‘Please note that the competency that we called ‘the ability to see opportunities in wild cards’ now ranks first for managers. This is an integral competency. It implies both a managers’ global vision and the ability to put together a team, to listen to it and hear it. I believe this is a crucial result of the study. It shows that we now move on to a combination of hard skills and soft skills (nobody would doubt the need to have digital skills nowadays). As an HSE graduate, I can say that these are the very competencies of the future that our university gives its students.’
Companies with flexible management, a readiness to delegate responsibilities, and established teamwork structures achieve greater success even in the wild card era, Alexander Chulok says. ‘Based on the results of the survey, I am ready to suggest the following hypothesis,’ he says. ‘During the pandemic, a high-quality business model and management paradigm have no less impact on businesses’ efficiency than the economic sector to which that business belongs.’
From Science Fiction to Designing the Future: Annual Foresight Conference Commences at HSE University
This week, researchers from all over the world have gathered online for the 10th annual International Academic Conference ‘Foresight and STI Policy’ at HSE University. One of the cross-cutting themes of the anniversary forum, which will be held from November 9 to 13, is lessons learned from the pandemic and the crisis’s effects in future scenarios.
Jonathan Calof has been cooperating with HSE since 2009. In an interview with HSE News Service he talks about how his involvement with HSE began, what projects he has been part of, and how he has organized his online work during the recent lockdown.
This May, HSE and the Science and Technology Policy Institute (STEPI, Republic of Korea) signed a cooperation agreement on science and advanced technology research. This agreement was signed by Leonid Gokhberg, HSE First Vice Rector, Director of the Institute for Statistical Studies and Economics of Knowledge, and Dr. Hwang-Hee Cho, STEPI President.
Following years of study and work in South America and Europe, Rafael Popper joined HSE Moscow as Professor of Foresight and STI Governance in January 2018. In addition to his job at HSE, he is Principal Scientist in Business, Innovation and Foresight at a world leading research and technology organization (RTO) called VTT Technical Research Centre of Finland. With a PhD on 21st Century Foresight from the University of Manchester, Popper has built a career on wide-ranging research of issues in foresight and STI policy. In a recent interview with the HSE News Service, he spoke in depth about his research interests, philosophy on teaching, collaboration across HSE and his love of languages, among other topics.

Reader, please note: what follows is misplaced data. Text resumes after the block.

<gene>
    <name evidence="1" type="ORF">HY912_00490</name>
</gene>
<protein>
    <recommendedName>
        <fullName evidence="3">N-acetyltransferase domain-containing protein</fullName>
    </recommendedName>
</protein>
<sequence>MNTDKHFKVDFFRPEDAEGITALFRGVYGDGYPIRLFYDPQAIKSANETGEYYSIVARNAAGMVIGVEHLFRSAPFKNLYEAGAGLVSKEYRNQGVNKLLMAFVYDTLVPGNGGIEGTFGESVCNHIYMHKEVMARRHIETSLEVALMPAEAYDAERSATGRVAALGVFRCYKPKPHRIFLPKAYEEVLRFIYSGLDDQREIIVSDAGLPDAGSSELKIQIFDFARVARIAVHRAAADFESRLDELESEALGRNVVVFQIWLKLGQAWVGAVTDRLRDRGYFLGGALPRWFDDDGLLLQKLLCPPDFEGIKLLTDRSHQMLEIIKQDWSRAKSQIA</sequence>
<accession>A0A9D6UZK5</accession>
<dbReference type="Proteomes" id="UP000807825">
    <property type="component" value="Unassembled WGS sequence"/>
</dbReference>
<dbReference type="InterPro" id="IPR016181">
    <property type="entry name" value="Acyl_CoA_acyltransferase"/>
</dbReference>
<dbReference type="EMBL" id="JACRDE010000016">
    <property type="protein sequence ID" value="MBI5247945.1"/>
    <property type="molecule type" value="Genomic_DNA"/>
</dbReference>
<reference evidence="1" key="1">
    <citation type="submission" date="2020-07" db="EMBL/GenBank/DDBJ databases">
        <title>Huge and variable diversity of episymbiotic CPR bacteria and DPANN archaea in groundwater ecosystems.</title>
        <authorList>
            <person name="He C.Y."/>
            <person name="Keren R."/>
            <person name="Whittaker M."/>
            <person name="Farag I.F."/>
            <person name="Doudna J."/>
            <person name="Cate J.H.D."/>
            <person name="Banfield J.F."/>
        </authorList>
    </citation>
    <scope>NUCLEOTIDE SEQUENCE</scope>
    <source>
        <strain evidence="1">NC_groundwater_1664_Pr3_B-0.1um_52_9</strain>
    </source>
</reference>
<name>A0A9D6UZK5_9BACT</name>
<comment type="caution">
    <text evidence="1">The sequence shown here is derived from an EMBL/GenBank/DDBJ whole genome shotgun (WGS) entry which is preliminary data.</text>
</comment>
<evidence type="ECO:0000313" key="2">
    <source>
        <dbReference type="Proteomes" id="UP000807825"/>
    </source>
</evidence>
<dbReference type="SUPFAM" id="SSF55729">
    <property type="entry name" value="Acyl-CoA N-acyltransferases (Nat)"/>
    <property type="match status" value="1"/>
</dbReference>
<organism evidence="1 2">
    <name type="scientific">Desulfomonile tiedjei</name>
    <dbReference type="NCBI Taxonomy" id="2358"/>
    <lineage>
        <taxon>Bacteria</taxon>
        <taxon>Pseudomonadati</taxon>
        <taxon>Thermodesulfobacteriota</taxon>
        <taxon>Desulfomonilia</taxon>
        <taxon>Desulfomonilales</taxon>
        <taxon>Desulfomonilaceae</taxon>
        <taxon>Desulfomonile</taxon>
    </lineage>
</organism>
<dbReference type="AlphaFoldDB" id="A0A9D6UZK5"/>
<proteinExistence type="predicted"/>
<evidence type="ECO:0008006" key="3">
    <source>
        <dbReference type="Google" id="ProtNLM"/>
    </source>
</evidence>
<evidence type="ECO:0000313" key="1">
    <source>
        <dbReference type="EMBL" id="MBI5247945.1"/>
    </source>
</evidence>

Leonid Gokhberg, HSE First Vice Rector, Director of the Institute for Statistical Studies and Economics of Knowledge, spoke on his first steps in academia, working with foreign researchers, on foresight research as well as shared his thoughts on HSE research development.
On November 7, HSE hosted a delegation from the Jülich Research Centre in Germany. Scholars from both countries came together to discuss joint research opportunities, including transformation of energy systems for sustainable development; future studies of energy technologies, including foresight studies; and methodological issues related to big data analysis and modelling.
Policymakers are increasingly turning to foresight techniques for guidance when addressing the wide array of problems and challenges arising in their work. A new book co-edited by Leonid Gokhberg, Dirk Meissner, and Alexander Sokolov from the HSE Institute for Statistical Studies and Economics of Knowledge (ISSEK), attempts to add another dimension – namely, opportunities – that can come from proper application of foresight techniques. Deploying Foresight for Policy and Strategy Makers: Creating Opportunities Through Public Policies and Corporate Strategies in Science, Technology and Innovation (Springer, 2016) features essays by more than a dozen scholars on various aspects of foresight application in today’s policy environment.
How dangerous is the ‘beaten track’ effect in discussions on Russia’s science and technology (S&T) development? Is it enough to master new technologies without changing the institutions for the country to successfully enter global markets? Alexander Chulok, Deputy Director of the Institute for Statistical Studies and Economics of Knowledge Foresight Centre, commented on the key topics of a recent online discussion on ‘Russia’s place on the global technology map’, on the Russian science and technology website STRF.ru which attracted a wide range of pundits.
What should Russia’s policy be on Science and Technology? What do Russian and international foresight research results show? How is international cooperation in science developing? These are among the questions which will be discussed at the 5th annual international research conference on Foresight and STI Policy at HSE on 18th - 20th November.
On September 24, 2015, a delegation of the Ministry of Science and Technology of Taiwan (MOST) visited HSE Institute for Statistical Studies and Economics of Knowledge (ISSEK). With the goal to identify perspective areas of cooperation, researchers of HSE and MOST delegates shared their unique fields of expertise and discussed key trends and instruments of Taiwan’s and Russia’s state policy on international cooperation in science, technology, and industrial innovation. During the visit, Dr. Yi-Bing Lin, Taiwan’s Deputy Minister of Science and Technology, gave an interview to the HSE news portal, in which he cited Karl Marx’s theory, while talking about big data and futures studies.